The dissolution of biotite and chlorite at 25°C in the near-neutral pH region
ABSTRACT We studied the dissolution of biotite and chlorite in laboratory systems with flow-through and batch reactors. The initial dissolution of biotite in the near-neutral pH region, under N2(g) atmosphere is highly non-stoichiometric. A slow linear release of iron during a period of weeks indicates a surface-chemical-reaction-controlled mechanism of release for iron. The release of potassium is much faster than that of iron. A parabolic dependence of accumulated release with time suggests a diffusion-controlled mechanism of potassium release. The rates of magnesium, aluminium and silicon release are between those for potassium and iron and approach that of iron with time. There is no significant influence of (bi)carbonate or pH on biotite dissolution rate or stoichiometry in the pH region 7 < pH < 8.5. The release rates of elements from chlorite are close to stoichiometric and similar to the iron release rate from biotite. In closed batch reactors at near-basic pH the composition of test solutions in contact with biotite is apparently controlled by gibbsite (Al), kaolinite (Si) and Fe(III)-(hydr)oxide. We estimated a turn-over time (101−102 yr) for molecular oxygen and a time scale (10 months) to develop characteristic Fe(II) concentrations for a granitic groundwater.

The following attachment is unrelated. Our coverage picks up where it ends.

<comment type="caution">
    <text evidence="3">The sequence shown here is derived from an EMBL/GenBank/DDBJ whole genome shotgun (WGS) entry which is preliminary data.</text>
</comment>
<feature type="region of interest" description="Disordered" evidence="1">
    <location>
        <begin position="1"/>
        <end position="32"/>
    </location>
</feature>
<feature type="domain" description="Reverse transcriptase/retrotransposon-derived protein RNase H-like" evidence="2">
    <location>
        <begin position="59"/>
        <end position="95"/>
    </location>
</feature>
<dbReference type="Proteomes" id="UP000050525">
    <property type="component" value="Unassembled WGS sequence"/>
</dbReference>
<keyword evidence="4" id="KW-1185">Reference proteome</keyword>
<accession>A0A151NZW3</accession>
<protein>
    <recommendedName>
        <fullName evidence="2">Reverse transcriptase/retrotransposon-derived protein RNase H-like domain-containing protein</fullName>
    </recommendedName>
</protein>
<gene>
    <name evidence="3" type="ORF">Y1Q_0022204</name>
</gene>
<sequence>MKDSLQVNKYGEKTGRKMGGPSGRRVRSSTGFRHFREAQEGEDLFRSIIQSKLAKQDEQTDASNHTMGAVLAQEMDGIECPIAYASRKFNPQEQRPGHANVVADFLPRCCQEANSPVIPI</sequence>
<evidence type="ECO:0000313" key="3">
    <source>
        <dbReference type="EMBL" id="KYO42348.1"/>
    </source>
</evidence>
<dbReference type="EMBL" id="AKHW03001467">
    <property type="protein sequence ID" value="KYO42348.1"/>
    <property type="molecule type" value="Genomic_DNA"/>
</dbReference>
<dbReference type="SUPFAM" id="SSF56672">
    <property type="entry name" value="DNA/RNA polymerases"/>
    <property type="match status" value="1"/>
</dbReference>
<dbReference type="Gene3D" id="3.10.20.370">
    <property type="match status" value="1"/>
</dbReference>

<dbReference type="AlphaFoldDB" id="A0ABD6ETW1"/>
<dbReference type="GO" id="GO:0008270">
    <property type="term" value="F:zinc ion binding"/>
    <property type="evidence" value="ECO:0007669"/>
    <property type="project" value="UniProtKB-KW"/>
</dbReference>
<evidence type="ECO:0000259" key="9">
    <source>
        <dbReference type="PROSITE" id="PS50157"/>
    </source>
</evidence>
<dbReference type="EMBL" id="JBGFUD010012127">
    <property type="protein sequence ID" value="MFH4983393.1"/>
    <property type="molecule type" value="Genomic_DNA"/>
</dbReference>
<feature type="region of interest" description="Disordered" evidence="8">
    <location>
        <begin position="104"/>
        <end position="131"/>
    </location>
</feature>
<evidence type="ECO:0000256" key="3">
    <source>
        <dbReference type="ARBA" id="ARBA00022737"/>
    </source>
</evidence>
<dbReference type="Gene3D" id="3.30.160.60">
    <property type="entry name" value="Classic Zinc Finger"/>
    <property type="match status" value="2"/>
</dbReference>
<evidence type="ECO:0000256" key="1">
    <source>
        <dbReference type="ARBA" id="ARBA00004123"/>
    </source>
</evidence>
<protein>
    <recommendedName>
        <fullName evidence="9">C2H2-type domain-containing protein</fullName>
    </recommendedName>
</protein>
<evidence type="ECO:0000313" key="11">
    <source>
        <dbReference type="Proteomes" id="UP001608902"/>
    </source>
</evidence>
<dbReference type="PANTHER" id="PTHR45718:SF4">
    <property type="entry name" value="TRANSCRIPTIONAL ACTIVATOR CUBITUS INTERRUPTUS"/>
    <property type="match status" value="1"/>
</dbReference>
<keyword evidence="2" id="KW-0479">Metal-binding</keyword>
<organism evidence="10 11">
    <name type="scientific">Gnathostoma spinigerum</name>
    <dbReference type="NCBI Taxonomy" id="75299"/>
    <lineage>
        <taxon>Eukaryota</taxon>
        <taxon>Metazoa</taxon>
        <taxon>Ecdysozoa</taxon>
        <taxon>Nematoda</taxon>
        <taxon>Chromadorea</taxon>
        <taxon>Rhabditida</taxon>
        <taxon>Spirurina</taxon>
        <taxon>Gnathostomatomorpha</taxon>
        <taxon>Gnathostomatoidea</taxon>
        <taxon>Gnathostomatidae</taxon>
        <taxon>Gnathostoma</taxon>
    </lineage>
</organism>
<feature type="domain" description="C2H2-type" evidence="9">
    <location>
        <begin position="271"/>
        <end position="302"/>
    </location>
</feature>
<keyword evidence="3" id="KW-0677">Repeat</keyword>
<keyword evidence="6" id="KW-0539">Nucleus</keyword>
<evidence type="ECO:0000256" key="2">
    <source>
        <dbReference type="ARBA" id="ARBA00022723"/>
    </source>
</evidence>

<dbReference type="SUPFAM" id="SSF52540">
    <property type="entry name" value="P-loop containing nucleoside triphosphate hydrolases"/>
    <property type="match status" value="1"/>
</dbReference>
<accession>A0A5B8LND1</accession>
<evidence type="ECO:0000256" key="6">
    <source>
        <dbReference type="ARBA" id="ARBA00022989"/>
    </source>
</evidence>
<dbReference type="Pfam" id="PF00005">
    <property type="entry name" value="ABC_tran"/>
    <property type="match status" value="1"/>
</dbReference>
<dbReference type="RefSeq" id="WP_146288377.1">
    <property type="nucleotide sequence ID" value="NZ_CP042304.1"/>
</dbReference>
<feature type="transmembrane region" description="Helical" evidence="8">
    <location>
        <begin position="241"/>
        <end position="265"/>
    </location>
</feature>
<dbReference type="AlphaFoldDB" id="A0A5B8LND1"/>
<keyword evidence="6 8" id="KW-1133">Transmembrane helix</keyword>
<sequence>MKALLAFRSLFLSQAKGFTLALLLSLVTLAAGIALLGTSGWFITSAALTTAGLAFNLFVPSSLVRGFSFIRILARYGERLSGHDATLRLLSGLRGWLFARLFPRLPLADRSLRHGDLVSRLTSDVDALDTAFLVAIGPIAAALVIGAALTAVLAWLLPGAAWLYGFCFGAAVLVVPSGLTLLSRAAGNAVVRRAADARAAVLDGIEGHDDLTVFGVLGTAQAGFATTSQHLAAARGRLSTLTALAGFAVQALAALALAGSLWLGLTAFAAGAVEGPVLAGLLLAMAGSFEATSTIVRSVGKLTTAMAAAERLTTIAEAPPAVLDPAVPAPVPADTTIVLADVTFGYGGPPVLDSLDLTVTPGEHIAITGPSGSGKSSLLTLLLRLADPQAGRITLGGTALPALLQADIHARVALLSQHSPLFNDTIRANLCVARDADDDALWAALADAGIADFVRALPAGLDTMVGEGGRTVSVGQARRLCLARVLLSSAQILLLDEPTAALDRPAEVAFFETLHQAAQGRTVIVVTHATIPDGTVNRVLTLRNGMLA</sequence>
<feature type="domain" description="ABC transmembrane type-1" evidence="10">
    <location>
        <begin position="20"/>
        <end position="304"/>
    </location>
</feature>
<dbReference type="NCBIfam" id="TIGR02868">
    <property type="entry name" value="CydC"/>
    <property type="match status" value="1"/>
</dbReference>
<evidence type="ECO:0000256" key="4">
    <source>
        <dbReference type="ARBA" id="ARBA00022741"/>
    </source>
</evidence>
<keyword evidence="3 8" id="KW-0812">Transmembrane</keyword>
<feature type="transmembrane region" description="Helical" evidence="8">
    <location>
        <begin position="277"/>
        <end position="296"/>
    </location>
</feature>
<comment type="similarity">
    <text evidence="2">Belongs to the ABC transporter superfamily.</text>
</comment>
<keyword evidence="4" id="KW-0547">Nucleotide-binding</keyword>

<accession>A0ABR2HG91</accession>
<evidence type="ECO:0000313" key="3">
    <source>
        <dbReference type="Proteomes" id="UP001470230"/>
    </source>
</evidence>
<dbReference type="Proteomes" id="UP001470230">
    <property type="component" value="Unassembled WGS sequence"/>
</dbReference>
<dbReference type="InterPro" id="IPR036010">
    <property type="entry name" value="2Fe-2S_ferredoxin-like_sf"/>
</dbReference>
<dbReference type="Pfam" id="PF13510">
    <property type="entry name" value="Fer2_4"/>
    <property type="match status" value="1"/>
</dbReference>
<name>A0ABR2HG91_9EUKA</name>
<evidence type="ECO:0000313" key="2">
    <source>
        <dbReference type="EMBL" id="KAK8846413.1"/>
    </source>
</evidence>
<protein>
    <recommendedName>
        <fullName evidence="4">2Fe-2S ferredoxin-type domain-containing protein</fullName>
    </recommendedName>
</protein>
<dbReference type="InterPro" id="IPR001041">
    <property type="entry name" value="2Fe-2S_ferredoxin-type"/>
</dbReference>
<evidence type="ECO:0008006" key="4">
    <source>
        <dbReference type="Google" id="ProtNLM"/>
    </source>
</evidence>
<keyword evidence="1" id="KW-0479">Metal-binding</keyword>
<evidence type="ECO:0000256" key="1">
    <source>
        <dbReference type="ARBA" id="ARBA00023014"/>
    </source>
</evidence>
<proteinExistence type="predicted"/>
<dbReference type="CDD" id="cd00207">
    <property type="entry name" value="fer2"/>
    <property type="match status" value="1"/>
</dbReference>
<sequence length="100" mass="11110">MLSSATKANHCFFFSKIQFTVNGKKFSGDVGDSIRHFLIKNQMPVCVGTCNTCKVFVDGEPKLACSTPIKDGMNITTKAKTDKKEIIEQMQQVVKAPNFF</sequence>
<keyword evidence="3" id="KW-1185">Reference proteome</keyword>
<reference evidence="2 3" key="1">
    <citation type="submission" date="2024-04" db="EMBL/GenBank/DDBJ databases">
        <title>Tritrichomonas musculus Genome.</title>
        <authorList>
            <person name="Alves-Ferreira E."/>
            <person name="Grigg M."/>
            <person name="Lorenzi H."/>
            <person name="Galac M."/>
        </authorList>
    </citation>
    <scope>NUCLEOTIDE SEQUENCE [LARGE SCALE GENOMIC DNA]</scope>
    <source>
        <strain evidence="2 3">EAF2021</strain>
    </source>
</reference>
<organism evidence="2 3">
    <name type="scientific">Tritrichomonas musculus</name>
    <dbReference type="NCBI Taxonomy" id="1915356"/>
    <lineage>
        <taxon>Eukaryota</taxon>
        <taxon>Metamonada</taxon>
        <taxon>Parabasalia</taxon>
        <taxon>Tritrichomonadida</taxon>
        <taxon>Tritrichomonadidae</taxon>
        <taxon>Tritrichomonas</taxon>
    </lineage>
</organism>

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ABSTRACT: The solubilization of arsenic (As) from an ore material (native Arsenic [As, trig.] with Lollingite [FeAs2, rh.]) was characterized in leaching tests lasting for ≤ 99 days. The experiments were performed with materials of different particle sizes (≤ 2 mm), in different waters and under test conditions relevant to As mobilization at near surface contaminated sites. The impact of dolomite [CaMg(CO3)2], metallic iron (Fe0), and pyrite (FeS2) on As release was accessed. Two different types of batch experiments were conducted with a constant amount of the base material and different types of water (deionised, mineral, spring, and tap water). For comparison parallel experiments were conducted with 0.1M EDTA, 0.1M Na2CO3 and 0.1M H2SO4. The results indicated no significant effect of carbonate addition on As solubilization. Fe0 and FeS2 addition essentially slowed the initial As solubilization. H2SO4 was the sole leaching agent significantly influencing As solubilization from the base material. The general trend assuming that “the smaller the particle size the quicker the As release” was not strictly verified because in samples of smaller particle sizes (d < 0.063) As was partly oxidized to more stable species.Engineering in Life Sciences 10/2013; 8(6):622–630. · 1.63 Impact Factor